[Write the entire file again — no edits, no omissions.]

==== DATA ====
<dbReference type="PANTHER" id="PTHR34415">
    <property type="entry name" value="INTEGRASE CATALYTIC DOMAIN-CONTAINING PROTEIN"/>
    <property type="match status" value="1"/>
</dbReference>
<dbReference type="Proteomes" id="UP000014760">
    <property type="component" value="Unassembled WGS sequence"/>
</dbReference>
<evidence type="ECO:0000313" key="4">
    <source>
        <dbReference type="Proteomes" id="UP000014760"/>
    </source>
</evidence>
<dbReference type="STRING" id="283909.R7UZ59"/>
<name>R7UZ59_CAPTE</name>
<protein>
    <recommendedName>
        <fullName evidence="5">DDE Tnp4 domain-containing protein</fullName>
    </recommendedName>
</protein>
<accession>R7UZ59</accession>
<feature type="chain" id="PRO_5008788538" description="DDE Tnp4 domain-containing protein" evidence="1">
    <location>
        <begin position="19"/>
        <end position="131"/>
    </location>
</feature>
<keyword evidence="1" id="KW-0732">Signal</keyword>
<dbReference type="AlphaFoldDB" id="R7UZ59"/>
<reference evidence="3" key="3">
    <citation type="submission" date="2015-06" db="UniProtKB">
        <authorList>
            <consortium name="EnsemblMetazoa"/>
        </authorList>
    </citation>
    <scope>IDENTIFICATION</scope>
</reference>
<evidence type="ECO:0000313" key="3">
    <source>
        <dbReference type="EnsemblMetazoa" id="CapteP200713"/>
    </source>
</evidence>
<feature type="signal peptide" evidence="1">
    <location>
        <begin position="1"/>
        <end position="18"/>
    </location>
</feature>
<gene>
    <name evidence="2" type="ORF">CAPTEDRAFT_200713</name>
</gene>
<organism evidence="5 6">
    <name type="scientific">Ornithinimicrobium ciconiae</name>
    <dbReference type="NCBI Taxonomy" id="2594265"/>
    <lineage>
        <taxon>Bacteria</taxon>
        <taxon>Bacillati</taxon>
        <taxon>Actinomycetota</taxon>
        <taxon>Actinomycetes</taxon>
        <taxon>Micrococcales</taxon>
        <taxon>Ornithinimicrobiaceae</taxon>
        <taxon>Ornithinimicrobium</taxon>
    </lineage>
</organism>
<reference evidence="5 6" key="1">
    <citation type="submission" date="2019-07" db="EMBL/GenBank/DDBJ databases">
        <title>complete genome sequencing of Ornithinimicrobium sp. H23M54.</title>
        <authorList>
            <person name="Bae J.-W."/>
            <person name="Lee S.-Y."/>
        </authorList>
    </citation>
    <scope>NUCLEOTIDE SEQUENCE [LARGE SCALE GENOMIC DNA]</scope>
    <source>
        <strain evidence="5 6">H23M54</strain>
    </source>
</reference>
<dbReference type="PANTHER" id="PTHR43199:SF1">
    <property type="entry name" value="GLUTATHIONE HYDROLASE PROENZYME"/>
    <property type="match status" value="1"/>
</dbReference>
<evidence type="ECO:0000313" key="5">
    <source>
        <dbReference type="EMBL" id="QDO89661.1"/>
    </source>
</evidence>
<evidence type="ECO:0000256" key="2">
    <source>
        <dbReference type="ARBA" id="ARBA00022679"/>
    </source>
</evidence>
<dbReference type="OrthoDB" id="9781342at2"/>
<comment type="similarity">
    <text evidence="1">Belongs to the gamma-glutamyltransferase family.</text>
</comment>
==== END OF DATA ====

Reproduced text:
<dbReference type="PANTHER" id="PTHR34415">
    <property type="entry name" value="INTEGRASE CATALYTIC DOMAIN-CONTAINING PROTEIN"/>
    <property type="match status" value="1"/>
</dbReference>
<dbReference type="Proteomes" id="UP000014760">
    <property type="component" value="Unassembled WGS sequence"/>
</dbReference>
<evidence type="ECO:0000313" key="4">
    <source>
        <dbReference type="Proteomes" id="UP000014760"/>
    </source>
</evidence>
<dbReference type="STRING" id="283909.R7UZ59"/>
<name>R7UZ59_CAPTE</name>
<protein>
    <recommendedName>
        <fullName evidence="5">DDE Tnp4 domain-containing protein</fullName>
    </recommendedName>
</protein>
<accession>R7UZ59</accession>
<feature type="chain" id="PRO_5008788538" description="DDE Tnp4 domain-containing protein" evidence="1">
    <location>
        <begin position="19"/>
        <end position="131"/>
    </location>
</feature>
<keyword evidence="1" id="KW-0732">Signal</keyword>
<dbReference type="AlphaFoldDB" id="R7UZ59"/>
<reference evidence="3" key="3">
    <citation type="submission" date="2015-06" db="UniProtKB">
        <authorList>
            <consortium name="EnsemblMetazoa"/>
        </authorList>
    </citation>
    <scope>IDENTIFICATION</scope>
</reference>
<evidence type="ECO:0000313" key="3">
    <source>
        <dbReference type="EnsemblMetazoa" id="CapteP200713"/>
    </source>
</evidence>
<feature type="signal peptide" evidence="1">
    <location>
        <begin position="1"/>
        <end position="18"/>
    </location>
</feature>
<gene>
    <name evidence="2" type="ORF">CAPTEDRAFT_200713</name>
</gene>
<organism evidence="5 6">
    <name type="scientific">Ornithinimicrobium ciconiae</name>
    <dbReference type="NCBI Taxonomy" id="2594265"/>
    <lineage>
        <taxon>Bacteria</taxon>
        <taxon>Bacillati</taxon>
        <taxon>Actinomycetota</taxon>
        <taxon>Actinomycetes</taxon>
        <taxon>Micrococcales</taxon>
        <taxon>Ornithinimicrobiaceae</taxon>
        <taxon>Ornithinimicrobium</taxon>
    </lineage>
</organism>
<reference evidence="5 6" key="1">
    <citation type="submission" date="2019-07" db="EMBL/GenBank/DDBJ databases">
        <title>complete genome sequencing of Ornithinimicrobium sp. H23M54.</title>
        <authorList>
            <person name="Bae J.-W."/>
            <person name="Lee S.-Y."/>
        </authorList>
    </citation>
    <scope>NUCLEOTIDE SEQUENCE [LARGE SCALE GENOMIC DNA]</scope>
    <source>
        <strain evidence="5 6">H23M54</strain>
    </source>
</reference>
<dbReference type="PANTHER" id="PTHR43199:SF1">
    <property type="entry name" value="GLUTATHIONE HYDROLASE PROENZYME"/>
    <property type="match status" value="1"/>
</dbReference>
<evidence type="ECO:0000313" key="5">
    <source>
        <dbReference type="EMBL" id="QDO89661.1"/>
    </source>
</evidence>
<evidence type="ECO:0000256" key="2">
    <source>
        <dbReference type="ARBA" id="ARBA00022679"/>
    </source>
</evidence>
<dbReference type="OrthoDB" id="9781342at2"/>
<comment type="similarity">
    <text evidence="1">Belongs to the gamma-glutamyltransferase family.</text>
</comment>